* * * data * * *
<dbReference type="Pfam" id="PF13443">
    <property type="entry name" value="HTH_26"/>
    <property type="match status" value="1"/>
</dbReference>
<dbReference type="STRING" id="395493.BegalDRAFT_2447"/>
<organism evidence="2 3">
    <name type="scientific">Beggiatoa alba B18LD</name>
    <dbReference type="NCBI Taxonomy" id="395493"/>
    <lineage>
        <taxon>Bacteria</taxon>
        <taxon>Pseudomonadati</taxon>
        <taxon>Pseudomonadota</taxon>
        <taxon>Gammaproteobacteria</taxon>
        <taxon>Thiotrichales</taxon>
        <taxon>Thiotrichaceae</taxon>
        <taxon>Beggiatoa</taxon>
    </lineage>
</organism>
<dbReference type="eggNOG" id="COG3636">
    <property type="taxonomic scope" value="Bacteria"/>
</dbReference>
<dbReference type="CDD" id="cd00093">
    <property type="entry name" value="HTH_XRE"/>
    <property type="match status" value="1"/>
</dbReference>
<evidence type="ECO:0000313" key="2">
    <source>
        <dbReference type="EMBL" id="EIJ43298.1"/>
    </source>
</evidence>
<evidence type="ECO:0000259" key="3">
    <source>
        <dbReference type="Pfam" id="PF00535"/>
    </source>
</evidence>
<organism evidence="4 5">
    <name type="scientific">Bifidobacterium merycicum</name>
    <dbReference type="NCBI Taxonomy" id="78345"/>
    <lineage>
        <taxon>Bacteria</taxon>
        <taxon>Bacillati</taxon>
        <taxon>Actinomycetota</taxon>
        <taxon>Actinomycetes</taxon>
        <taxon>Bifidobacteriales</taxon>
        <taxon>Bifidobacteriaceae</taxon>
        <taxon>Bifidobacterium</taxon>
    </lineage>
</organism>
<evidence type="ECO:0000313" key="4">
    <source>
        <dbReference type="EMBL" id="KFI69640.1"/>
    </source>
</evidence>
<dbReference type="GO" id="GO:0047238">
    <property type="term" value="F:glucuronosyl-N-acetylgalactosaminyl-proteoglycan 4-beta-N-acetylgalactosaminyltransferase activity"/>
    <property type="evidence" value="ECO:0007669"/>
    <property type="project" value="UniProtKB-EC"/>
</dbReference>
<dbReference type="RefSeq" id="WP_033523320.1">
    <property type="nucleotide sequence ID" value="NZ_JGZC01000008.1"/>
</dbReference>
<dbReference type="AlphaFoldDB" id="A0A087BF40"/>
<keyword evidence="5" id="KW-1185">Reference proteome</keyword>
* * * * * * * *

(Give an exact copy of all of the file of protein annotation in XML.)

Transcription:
<dbReference type="Pfam" id="PF13443">
    <property type="entry name" value="HTH_26"/>
    <property type="match status" value="1"/>
</dbReference>
<dbReference type="STRING" id="395493.BegalDRAFT_2447"/>
<organism evidence="2 3">
    <name type="scientific">Beggiatoa alba B18LD</name>
    <dbReference type="NCBI Taxonomy" id="395493"/>
    <lineage>
        <taxon>Bacteria</taxon>
        <taxon>Pseudomonadati</taxon>
        <taxon>Pseudomonadota</taxon>
        <taxon>Gammaproteobacteria</taxon>
        <taxon>Thiotrichales</taxon>
        <taxon>Thiotrichaceae</taxon>
        <taxon>Beggiatoa</taxon>
    </lineage>
</organism>
<dbReference type="eggNOG" id="COG3636">
    <property type="taxonomic scope" value="Bacteria"/>
</dbReference>
<dbReference type="CDD" id="cd00093">
    <property type="entry name" value="HTH_XRE"/>
    <property type="match status" value="1"/>
</dbReference>
<evidence type="ECO:0000313" key="2">
    <source>
        <dbReference type="EMBL" id="EIJ43298.1"/>
    </source>
</evidence>
<evidence type="ECO:0000259" key="3">
    <source>
        <dbReference type="Pfam" id="PF00535"/>
    </source>
</evidence>
<organism evidence="4 5">
    <name type="scientific">Bifidobacterium merycicum</name>
    <dbReference type="NCBI Taxonomy" id="78345"/>
    <lineage>
        <taxon>Bacteria</taxon>
        <taxon>Bacillati</taxon>
        <taxon>Actinomycetota</taxon>
        <taxon>Actinomycetes</taxon>
        <taxon>Bifidobacteriales</taxon>
        <taxon>Bifidobacteriaceae</taxon>
        <taxon>Bifidobacterium</taxon>
    </lineage>
</organism>
<evidence type="ECO:0000313" key="4">
    <source>
        <dbReference type="EMBL" id="KFI69640.1"/>
    </source>
</evidence>
<dbReference type="GO" id="GO:0047238">
    <property type="term" value="F:glucuronosyl-N-acetylgalactosaminyl-proteoglycan 4-beta-N-acetylgalactosaminyltransferase activity"/>
    <property type="evidence" value="ECO:0007669"/>
    <property type="project" value="UniProtKB-EC"/>
</dbReference>
<dbReference type="RefSeq" id="WP_033523320.1">
    <property type="nucleotide sequence ID" value="NZ_JGZC01000008.1"/>
</dbReference>
<dbReference type="AlphaFoldDB" id="A0A087BF40"/>
<keyword evidence="5" id="KW-1185">Reference proteome</keyword>